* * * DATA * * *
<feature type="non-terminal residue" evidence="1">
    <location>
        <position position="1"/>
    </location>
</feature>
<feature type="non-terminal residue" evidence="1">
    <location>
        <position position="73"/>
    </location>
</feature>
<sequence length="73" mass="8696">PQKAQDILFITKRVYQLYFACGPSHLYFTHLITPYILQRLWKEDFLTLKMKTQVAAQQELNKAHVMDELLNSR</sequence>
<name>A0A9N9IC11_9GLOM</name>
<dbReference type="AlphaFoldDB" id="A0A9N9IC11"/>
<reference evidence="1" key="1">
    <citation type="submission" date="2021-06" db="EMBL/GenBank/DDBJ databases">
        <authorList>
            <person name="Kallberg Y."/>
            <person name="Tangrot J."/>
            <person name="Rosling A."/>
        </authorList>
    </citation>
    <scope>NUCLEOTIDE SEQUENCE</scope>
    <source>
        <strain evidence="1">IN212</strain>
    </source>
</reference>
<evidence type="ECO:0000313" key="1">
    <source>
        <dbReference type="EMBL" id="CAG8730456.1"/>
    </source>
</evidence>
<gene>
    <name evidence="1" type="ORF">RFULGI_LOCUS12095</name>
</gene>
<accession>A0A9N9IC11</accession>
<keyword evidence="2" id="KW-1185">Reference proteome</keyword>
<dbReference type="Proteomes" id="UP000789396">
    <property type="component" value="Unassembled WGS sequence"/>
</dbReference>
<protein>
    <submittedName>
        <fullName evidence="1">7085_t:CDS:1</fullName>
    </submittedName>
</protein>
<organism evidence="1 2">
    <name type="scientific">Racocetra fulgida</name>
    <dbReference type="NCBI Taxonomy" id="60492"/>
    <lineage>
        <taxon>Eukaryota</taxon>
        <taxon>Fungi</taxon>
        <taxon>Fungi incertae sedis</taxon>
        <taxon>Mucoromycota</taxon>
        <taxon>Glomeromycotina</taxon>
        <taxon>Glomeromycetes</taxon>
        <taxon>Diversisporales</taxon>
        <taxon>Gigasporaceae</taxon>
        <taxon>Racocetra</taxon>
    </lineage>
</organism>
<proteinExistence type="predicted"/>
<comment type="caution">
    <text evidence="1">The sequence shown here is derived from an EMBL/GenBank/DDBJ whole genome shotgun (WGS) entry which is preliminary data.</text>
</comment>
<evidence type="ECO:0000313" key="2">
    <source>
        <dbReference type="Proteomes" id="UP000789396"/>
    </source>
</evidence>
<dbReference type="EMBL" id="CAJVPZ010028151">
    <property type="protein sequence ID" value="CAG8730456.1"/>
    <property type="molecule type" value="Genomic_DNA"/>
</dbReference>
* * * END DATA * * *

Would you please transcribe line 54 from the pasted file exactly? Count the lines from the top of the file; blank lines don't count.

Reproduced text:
        <taxon>Glomeromycetes</taxon>